On Friday (13), the Bitcoin network (BTC) should undergo periodic difficulty adjustment, expected to increase 7.58%. As a result, the difficulty would reach 15.6 trillion, while the total hash rate is around 103 exahashes per second (EH/s).
This will be the biggest difficulty setting in exactly three months, as well as being the second consecutive increase in difficulty. In annual terms, the current readjustment should figure as the third largest in 2021.
The new readjustment relieves mining after a sequence of four falls between May and July. At the same time, it shows that miners are managing to relocate their operations after the collapse of the Chinese ban.
Mining difficulty is the measure that determines how difficult it is to discover and put new BTC into circulation. This difficulty can increase or decrease depending on the activity of miners in the network.
For example, if fewer miners are trying to find BTC, mining becomes slower, whereas the reverse occurs when more miners are on the network. To find this balance, the BTC algorithm calculates the hash rate based on the last 2016 mined blocks, a period that is equivalent to about two weeks.
If during this period the network loses miners, the difficulty in mining decreases, aiming to attract more people to the activity. If more miners enter the network, the difficulty is increased. Therefore, Friday’s adjustment will indicate that mining activity has increased over the past 14 days.
In fact, BitInfoCharts data records that the hash rate has grown since the previous adjustment, which took place on July 31st. The 7-day simple moving average rose more than 5% in this period, indicating a resumption of the upward trend.
The miner and CEO of Arthur Mining Ray Nasser highlights the speed in the recovery of the hash rate. Nasser calls this speed “surprising” but says that with the expansion of the industry and more countries embracing mining, this increase should be the new trend in the industry.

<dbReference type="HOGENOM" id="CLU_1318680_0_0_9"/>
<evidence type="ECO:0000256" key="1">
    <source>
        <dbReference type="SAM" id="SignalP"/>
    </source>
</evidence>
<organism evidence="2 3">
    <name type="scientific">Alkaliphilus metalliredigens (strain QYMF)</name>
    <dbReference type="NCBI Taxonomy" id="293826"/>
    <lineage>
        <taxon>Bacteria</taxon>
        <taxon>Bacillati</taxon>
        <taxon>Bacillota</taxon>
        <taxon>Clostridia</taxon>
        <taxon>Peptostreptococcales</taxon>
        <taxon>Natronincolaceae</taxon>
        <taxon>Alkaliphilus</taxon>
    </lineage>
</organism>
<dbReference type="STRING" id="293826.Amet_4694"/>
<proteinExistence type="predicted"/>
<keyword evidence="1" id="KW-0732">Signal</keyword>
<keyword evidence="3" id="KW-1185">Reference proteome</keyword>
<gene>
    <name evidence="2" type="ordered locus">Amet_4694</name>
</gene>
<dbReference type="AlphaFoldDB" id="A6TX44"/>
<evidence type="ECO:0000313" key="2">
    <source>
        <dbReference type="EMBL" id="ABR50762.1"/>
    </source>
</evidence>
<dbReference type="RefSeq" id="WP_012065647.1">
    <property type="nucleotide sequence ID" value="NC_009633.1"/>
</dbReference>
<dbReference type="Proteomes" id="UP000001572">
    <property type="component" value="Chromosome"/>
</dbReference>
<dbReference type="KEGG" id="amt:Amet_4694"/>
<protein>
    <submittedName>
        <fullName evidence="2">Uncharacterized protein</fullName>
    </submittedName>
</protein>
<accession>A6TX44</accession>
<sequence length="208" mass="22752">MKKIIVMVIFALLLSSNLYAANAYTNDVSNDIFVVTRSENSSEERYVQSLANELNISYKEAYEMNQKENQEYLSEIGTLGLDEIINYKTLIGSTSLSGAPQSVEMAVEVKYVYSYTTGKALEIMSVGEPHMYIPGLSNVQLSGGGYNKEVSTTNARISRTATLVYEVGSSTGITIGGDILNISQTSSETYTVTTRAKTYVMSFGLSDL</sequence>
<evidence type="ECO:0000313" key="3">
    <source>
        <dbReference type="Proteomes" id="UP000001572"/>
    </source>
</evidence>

“Countries like Kazakhstan, Russia and the United States are with open arms (and wallets too) to welcome the miners. Here comes Marathon Mining and closes a deal to buy 30,000 new Bitmain machines. The adjustment will continue to rise, and faster and faster, until we return to the level before the ban in China,” explained Nasser.
Miners keep accumulating
Finally, miners continue to accumulate the newly mined BTC, that is, without dumping new currencies into the market. According to data from ByteTree, the accumulation average reached 298 BTC in the last 12 weeks.
In other words, miners are hoarding more than selling. This, combined with the increase in hash rate, can lead to new price spikes. After all, with increased demand and less BTC in circulation, the trend is for new valuations.
At the time of writing this text, the BTC is down 2.47%, worth US$ 44,440 per unit. The correction coincides with the current movement of miners, who sold 188 BTC more than mined in the last 24 hours.
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